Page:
Take a time-out.
Most households are abuzz as various mobile devices alert us to text messages or Instagram posts. But we can help teach our kids self-control by resisting the urge to respond immediately. Next time you hear a text message alert (and you know it’s nothing urgent), say out loud, “I don’t need to check that right now.” This lesson can work on social media, too. If you’re a Twitter or Facebook user and you see something that makes you mad, talk through with your kid why you don’t want to respond right away (“I might say something I regret because I’m upset” or “I’d rather tell my friend that this bothers me privately instead of publicly on Twitter”).

5 Ways To Raise Nice Kids

Are you raising nice kids? A Harvard psychologist gives 5 ways to raise them to be kind

By Amy Joyce July 18, 2014
5 strategies to raise moral, kind children

Richard Weissbourd, a Harvard psychologist with the graduate school of education, and the Making Caring Common Project have come up with recommendations about how to raise children to become caring, respectful and responsible adults. (The Washington Post)
Earlier this year, I wrote about teaching empathy, and whether you are a parent who does so. The idea behind it is from Richard Weissbourd, a Harvard psychologist with the graduate school of education, who runs the Making Caring Common project, aimed to help teach kids to be kind.

I know, you’d think they are or that parents are teaching that themselves, right? Not so, according to a new study released by the group. (Chat with Weissbourd here.)

About 80 percent of the youth in the study said their parents were more concerned with their achievement or happiness than whether they cared for others. The interviewees were also three times more likely to agree that “My parents are prouder if I get good grades in my classes than if I’m a caring community member in class and school.”

Weissbourd and his cohorts have come up with recommendations about how to raise children to become caring, respectful and responsible adults. Why is this important? Because if we want our children to be moral people, we have to, well, raise them that way.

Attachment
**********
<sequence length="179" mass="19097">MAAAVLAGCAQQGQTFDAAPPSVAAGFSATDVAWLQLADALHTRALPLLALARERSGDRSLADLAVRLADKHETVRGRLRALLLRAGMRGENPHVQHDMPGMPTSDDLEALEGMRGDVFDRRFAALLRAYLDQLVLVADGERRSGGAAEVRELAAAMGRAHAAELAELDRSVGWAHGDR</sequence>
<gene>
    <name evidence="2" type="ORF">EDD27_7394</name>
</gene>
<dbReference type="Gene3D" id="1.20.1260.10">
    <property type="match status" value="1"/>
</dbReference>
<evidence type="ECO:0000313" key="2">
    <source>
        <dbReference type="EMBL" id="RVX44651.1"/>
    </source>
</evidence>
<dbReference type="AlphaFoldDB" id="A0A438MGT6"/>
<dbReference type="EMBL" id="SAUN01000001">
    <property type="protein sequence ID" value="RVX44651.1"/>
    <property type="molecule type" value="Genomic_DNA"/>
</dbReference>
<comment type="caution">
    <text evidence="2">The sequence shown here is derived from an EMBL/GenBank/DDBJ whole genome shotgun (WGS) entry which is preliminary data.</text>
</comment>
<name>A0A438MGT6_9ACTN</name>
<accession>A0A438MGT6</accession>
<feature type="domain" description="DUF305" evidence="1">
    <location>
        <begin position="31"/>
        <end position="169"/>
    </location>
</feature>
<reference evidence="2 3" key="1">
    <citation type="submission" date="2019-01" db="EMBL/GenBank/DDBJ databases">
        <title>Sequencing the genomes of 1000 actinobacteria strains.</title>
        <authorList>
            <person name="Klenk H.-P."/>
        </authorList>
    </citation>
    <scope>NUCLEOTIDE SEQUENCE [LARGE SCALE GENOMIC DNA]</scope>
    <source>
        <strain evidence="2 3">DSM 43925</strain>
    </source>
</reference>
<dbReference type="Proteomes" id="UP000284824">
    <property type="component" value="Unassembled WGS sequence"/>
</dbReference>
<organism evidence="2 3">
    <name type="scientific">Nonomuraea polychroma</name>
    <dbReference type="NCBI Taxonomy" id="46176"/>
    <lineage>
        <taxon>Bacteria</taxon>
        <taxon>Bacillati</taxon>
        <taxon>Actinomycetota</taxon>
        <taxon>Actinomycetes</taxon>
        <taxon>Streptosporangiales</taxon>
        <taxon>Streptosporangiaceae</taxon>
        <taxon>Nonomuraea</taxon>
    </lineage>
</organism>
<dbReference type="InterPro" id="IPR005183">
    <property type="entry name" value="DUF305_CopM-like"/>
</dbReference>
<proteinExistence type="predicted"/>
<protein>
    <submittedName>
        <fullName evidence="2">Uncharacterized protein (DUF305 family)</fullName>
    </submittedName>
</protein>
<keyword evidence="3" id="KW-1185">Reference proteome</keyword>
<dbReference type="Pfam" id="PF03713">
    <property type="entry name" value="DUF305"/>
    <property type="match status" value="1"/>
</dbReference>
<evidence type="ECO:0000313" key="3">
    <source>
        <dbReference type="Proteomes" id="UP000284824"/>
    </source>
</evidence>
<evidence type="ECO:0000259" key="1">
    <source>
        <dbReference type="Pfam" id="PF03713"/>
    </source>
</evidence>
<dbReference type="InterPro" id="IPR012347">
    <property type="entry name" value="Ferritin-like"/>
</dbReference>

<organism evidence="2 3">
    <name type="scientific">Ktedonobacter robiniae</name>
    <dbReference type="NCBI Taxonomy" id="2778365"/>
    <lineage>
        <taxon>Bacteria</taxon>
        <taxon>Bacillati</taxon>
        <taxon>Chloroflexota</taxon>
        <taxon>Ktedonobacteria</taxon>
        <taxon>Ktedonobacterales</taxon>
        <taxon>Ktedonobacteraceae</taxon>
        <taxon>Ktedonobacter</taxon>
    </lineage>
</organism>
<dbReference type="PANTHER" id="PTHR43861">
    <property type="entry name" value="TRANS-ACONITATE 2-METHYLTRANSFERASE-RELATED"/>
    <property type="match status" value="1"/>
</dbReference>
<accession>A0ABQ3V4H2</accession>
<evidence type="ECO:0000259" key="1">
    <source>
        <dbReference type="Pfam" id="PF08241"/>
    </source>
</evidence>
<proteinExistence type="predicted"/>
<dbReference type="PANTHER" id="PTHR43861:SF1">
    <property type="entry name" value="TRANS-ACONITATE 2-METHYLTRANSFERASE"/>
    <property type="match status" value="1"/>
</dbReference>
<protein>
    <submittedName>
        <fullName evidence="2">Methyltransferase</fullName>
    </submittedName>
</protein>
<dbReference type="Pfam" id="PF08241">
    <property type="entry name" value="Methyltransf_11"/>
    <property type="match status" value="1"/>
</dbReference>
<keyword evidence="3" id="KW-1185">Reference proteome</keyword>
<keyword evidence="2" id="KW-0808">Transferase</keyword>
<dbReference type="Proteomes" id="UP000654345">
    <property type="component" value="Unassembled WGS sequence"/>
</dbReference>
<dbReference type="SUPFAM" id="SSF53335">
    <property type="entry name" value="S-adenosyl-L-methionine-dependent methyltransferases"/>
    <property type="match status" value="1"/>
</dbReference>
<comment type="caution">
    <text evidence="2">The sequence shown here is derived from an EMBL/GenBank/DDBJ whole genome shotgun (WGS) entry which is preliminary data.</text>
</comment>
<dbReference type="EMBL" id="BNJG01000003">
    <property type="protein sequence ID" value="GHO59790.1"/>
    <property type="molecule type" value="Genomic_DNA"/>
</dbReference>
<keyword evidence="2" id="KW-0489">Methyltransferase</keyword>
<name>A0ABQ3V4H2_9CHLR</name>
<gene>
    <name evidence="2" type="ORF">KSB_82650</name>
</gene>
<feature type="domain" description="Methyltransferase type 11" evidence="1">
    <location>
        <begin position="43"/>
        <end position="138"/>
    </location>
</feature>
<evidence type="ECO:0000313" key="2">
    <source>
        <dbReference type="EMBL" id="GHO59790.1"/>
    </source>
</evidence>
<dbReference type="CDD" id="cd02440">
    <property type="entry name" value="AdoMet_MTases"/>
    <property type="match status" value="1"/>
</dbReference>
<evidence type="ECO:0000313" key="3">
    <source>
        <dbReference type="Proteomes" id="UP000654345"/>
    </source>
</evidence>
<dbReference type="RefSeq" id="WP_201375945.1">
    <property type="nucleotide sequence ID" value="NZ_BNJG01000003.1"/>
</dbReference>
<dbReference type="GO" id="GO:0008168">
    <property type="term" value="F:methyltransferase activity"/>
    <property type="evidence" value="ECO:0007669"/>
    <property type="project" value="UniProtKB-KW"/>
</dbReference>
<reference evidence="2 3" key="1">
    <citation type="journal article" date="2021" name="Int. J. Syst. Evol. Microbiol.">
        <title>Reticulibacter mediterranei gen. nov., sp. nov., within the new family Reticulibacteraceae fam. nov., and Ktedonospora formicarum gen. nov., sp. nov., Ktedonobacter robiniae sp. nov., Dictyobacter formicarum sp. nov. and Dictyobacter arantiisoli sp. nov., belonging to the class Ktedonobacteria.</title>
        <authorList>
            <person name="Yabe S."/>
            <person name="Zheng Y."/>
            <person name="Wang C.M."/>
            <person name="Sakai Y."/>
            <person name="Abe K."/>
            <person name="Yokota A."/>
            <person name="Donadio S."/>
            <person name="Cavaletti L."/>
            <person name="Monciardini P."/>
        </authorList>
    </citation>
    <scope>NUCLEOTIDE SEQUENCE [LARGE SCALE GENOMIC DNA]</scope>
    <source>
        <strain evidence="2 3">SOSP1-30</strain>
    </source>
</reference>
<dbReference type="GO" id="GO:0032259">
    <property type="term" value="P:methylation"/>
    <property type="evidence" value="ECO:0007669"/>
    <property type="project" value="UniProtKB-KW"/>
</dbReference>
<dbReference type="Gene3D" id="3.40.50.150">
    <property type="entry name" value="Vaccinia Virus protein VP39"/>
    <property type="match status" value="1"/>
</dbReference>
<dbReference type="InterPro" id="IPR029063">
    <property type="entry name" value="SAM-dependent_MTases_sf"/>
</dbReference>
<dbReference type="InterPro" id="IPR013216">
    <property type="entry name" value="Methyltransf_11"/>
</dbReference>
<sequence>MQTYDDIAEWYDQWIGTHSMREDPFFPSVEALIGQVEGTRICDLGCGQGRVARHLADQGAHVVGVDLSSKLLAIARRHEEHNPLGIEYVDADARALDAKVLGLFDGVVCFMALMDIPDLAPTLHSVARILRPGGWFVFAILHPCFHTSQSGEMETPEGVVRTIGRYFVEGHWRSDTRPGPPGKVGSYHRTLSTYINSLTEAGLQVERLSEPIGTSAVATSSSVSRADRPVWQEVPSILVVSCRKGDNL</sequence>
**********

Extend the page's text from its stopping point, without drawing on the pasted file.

“Children are not born simply good or bad and we should never give up on them. They need adults who will help them become caring, respectful, and responsible for their communities at every stage of their childhood,” the researchers write.

The five strategies to raise moral, caring children, according to Making Caring Common:

1. Make caring for others a priority

Why? Parents tend to prioritize their children’s happiness and achievements over their children’s concern for others. But children need to learn to balance their needs with the needs of others, whether it’s passing the ball to a teammate or deciding to stand up for friend who is being bullied.
How? Children need to hear from parents that caring for others is a top priority. A big part of that is holding children to high ethical expectations, such as honoring their commitments, even if it makes them unhappy. For example, before kids quit a sports team, band, or a friendship, we should ask them to consider their obligations to the group or the friend and encourage them to work out problems before quitting.
Try this
• Instead of saying to your kids: “The most important thing is that you’re happy,” say “The most important thing is that you’re kind.”
• Make sure that your older children always address others respectfully, even when they’re tired, distracted, or angry.
• Emphasize caring when you interact with other key adults in your children’s lives. For example, ask teachers whether your children are good community members at school.
2. Provide opportunities for children to practice caring and gratitude
Why? It’s never too late to become a good person, but it won’t happen on its own. Children need to practice caring for others and expressing gratitude for those who care for them and contribute to others’ lives. Studies show that people who are in the habit of expressing gratitude are more likely to be helpful, generous, compassionate, and forgiving—and they’re also more likely to be happy and healthy.
How? Learning to be caring is like learning to play a sport or an instrument. Daily repetition—whether it’s a helping a friend with homework, pitching in around the house, or having a classroom job—make caring second nature and develop and hone youth’s caregiving capacities. Learning gratitude similarly involves regularly practicing it.
Try this
• Don’t reward your child for every act of helpfulness, such as clearing the dinner table. We should expect our kids to help around the house, with siblings, and with neighbors and only reward uncommon acts of kindness.
• Talk to your child about caring and uncaring acts they see on television and about acts of justice and injustice they might witness or hear about in the news.
• Make gratitude a daily ritual at dinnertime, bedtime, in the car, or on the subway. Express thanks for those who contribute to us and others in large and small ways.

3. Expand your child’s circle of concern.
Why? Almost all children care about a small circle of their families and friends. Our challenge is help our children learn to care about someone outside that circle, such as the new kid in class, someone who doesn’t speak their language, the school custodian, or someone who lives in a distant country.